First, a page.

Friday, July 26, 2013

Delayed Gratification – The Siberian-Species Convention in Michigan

By Bob Hollingworth

Well, it ended up just fine after all! It turned out that postponing the 2012 Siberian-Species Convention until this year was a good decision (and, since it was an unprecedented move, it took a little nerve to do it). The 128 people who registered enjoyed some very pleasant Michigan late spring weather and caught the irises at or near peak bloom. The arrangements went ahead quite smoothly and more than a few people said it was the best convention they had ever attended. So luck was on our side this time.  The guest irises were generally growing quite well and at John and Jean Kaufmann’s garden in particular there were many clumps of enormous size after four years in the ground. A sandy soil, generous fertilization and an irrigation system brought out their full genetic potential. I don’t recall ver seeing Siberians being grown better.. The other gardens on tour were at Jill and Jim Copeland's, the Ensata Garden  of Bob Bauer and John Coble, and ours.  The many fine clumps led to some real competition in the voting for favorites at the end of the convention, and some quite wonderful irises didn’t make the final list.

So let me share the final outcome and some photos with you. Listing the Favorite Siberians may seem self-serving since one of mine, the plicata-like tetraploid “Judy, Judy, Judy”, named for my wife, was voted overall favorite – but keep in mind that this was a home game for us and maybe having Judy, Judy, Judy‘s Tearoom serving English afternoon tea to the garden visitors could be seen as a less-than-subtle hint on how to vote.
Judy, Judy, Judy
Afternoon tea is now being served on the verandah
The next iris in the voting, Marky Smith’s “Star Lion”, is a perennial favorite and grew beautifully in several gardens. For someone who pays only passing attention to hybridizing Siberians, Marky has a remarkable record of success. Her deepest red-violet “Kilauea” also made the top ten list. Our “Swans in Flight”, a very large white diploid, and Sylvia Borglum’s “Sylvia’s Love” followed on. This iris is one that has attracted me ever since I first saw it as a guest at the Minnesota convention in 2009 – a good grower with a delicate light blue rim on the white falls that makes a perfect clump. Then came Dean Cole’s “My Girl Emily”, a striking tetraploid with a broad diffuse rim of red around a milky bluish background on the falls – colored rims seemed to get the votes this year.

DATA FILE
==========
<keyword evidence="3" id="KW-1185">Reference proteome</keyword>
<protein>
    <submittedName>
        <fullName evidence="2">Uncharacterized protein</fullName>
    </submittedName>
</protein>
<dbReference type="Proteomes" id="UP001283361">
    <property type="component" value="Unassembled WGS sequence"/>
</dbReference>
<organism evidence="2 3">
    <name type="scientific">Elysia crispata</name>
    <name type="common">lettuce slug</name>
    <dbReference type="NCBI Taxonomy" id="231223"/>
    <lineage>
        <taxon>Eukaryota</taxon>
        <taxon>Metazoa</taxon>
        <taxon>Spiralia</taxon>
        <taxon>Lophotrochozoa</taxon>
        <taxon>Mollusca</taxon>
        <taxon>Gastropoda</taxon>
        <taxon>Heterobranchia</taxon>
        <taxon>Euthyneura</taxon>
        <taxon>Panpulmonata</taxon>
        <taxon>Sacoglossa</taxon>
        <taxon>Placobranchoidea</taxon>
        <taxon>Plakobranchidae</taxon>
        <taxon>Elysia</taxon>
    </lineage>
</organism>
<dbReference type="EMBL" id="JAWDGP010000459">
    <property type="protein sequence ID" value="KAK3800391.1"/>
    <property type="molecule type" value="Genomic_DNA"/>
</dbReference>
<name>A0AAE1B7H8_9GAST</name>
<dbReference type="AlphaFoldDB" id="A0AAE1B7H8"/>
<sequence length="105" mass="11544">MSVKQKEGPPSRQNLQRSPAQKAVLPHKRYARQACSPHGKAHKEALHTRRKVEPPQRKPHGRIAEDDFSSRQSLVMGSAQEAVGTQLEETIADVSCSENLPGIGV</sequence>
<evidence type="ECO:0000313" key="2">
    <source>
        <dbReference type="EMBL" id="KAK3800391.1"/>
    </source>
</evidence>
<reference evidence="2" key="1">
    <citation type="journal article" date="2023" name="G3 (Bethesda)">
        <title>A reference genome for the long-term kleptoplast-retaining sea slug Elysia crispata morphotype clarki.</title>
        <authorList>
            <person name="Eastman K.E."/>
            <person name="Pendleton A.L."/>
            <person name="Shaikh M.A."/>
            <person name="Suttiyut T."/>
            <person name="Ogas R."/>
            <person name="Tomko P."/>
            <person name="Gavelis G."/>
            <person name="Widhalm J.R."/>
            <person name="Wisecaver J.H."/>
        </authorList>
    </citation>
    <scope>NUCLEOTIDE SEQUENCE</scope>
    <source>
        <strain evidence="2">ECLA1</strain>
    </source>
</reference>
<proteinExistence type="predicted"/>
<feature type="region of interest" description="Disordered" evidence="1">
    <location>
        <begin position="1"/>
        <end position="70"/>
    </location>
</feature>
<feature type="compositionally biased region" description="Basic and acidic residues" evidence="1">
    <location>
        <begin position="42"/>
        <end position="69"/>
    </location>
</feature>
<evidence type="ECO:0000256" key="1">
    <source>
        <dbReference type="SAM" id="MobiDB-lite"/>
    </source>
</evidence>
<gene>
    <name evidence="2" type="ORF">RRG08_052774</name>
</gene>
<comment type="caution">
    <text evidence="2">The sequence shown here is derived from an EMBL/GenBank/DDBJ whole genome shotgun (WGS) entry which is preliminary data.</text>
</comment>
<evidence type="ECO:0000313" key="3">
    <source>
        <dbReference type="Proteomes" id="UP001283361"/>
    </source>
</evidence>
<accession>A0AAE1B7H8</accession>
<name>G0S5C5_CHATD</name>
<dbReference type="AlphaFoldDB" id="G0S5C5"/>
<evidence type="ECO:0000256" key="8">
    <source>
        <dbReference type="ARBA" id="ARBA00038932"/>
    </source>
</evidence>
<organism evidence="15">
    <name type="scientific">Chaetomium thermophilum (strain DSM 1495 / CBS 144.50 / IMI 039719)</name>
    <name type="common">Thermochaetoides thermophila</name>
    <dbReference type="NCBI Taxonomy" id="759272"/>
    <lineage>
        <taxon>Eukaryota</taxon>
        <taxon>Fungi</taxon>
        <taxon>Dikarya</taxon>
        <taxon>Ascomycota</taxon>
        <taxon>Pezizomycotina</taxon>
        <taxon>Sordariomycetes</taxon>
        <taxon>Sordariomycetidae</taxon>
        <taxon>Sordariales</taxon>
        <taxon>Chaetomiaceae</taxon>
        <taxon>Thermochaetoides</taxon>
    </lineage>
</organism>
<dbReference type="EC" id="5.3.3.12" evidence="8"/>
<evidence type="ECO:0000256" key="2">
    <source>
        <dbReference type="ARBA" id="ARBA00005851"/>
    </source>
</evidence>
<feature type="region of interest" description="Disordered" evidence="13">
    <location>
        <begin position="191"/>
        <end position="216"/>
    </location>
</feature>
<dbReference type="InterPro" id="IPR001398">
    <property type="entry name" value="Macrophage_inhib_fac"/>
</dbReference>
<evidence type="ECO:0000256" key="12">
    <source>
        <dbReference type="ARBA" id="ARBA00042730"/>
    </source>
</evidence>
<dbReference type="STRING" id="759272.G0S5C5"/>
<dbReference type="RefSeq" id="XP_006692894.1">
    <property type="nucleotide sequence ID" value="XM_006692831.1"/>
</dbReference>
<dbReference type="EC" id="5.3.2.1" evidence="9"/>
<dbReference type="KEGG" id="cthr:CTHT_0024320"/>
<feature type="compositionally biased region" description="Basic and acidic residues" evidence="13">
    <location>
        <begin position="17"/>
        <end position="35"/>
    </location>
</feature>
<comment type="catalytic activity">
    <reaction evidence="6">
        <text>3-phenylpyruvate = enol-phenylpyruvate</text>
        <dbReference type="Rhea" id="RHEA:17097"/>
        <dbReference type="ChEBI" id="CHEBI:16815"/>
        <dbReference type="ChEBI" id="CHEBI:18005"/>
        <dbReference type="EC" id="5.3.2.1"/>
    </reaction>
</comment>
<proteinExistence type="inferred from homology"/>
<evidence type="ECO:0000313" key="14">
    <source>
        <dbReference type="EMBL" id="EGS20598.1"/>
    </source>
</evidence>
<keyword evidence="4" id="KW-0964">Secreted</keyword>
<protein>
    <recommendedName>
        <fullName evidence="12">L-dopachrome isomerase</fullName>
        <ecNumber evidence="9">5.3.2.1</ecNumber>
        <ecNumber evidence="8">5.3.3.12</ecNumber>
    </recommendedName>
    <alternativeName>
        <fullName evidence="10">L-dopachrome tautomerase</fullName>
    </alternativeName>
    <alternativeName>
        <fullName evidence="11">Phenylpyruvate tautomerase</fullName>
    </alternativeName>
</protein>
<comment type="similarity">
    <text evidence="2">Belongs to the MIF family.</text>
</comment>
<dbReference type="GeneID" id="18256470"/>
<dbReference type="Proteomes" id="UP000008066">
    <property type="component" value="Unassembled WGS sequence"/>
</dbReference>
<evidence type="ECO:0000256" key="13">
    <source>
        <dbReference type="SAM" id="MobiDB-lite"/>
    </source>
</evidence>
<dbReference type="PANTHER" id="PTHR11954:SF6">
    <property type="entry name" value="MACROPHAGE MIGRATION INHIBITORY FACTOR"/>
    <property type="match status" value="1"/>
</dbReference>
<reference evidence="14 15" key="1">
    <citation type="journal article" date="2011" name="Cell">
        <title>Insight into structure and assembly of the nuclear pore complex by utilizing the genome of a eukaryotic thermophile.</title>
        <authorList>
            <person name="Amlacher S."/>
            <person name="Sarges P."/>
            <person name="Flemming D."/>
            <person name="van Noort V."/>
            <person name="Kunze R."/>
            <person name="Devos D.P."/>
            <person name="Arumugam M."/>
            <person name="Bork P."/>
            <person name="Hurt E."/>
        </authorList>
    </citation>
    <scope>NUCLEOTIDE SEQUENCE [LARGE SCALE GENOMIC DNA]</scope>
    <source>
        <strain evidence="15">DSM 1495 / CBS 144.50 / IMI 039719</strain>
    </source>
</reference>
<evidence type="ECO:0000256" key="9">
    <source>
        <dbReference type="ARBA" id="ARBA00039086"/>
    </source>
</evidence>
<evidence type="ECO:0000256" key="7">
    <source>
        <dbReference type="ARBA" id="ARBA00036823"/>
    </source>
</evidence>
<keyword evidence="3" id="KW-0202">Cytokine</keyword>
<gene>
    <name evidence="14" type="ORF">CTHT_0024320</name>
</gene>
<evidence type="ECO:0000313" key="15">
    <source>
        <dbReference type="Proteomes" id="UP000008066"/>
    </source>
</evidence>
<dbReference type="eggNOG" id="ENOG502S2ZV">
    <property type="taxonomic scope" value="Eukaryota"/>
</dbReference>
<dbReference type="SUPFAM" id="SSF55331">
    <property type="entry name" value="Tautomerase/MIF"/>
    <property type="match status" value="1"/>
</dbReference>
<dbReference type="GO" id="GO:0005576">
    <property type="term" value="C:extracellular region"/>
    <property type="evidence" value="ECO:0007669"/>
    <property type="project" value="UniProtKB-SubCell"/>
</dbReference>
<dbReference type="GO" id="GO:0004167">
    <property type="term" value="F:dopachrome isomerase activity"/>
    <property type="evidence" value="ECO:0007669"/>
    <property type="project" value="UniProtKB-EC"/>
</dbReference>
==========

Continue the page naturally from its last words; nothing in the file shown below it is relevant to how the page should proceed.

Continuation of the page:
Star Lion


My Girl Emily


Swans in Flight


Sylvia's Love

Other favorites in the voting included Marty Schafer and Jan Sack’s “Sandy River Belle”, a subtle blend of sandy yellow and pink that presented wonderful flower bouquets in several gardens. As I said, the competition was extreme – “Trip to Paris” (Schafer-Sacks, 2009) was just one of the many irises that didn’t get on the favorites list but by any measure must be judged to be quite outstanding.
  


Sandy River Belle

Trip to Paris

Favorite 10 Siberian or Species seen growing in the guest gardens





1
Judy, Judy, Judy
Siberian (tet.)
Bob Hollingworth, 2010
2
Star Lion
Siberian (dip.)
Marky Smith, 2006
3
Swans In Flight
Siberian (dip.)
Bob Hollingworth, 2006
3
Sylvia’s Love
Siberian (dip.)
Sylvia Borglum, 2006
5
My Girl Emily
Siberian (tet.)
Dean Cole, 2012
6
Encore Performance
Siberian (dip.)
Bob Hollingworth, 2010
7
Sushi
Pseudacorus
Jill Copeland, 2013
8
Sandy River Belle
Siberian (dip.)
Marty Schafer-Jan Sacks, 2011 
9
Neptune’s Gold
Siberian (tet.)
Bob Hollingworth, Reg. 2013
10
Emily Anne
Siberian (tet.)
Bob Hollingworth, 2002
10
Great Falls Wine
Siberian (tet.)
Dean Cole, 2008
10
Kilauea
Siberian (dip.)
Marky Smith, 2007
10
Lakeside Ghost
Laevigata
Chad Harris, 2012
                         
The attendees also voted for the best seedling among the guests. The winner was a bit of a surprise, particularly to Brian Wendell, a hybridizer relatively new to the Siberian world, who seemed to be walking on air when he went up to accept the award. His seedling 2-02 was a very vigorous grower in a classic form with pure light to mid-blue flowers. The runners up were Dana Borglum’s Seedling 22 (mid-blue with a large yellow patch on the falls) tied with Schafer-Sacks S04-22C-10 (yellow-brown  base with reddish eyelash veining on the falls). I hope all three will be introduced soon.
Wendell 02-2

Schafer-Sacks S04-22C-10

 D. Borglum Sdlg. 22
So, it all had to end, we wished our friends, old and new, goodbye, and we garden owners could decompress and bask a little in the glow of an event that went well. Probably it will not recur in Michigan again until the memories of the work and worry of running a convention have faded a bit, but now we can look forward to a new Siberian Convention added on to the AIS Meeting in Portland in 2015. May they be as fortunate there as we were.

1 comment:

  1. Thank you, a very interesting report.

    ReplyDelete

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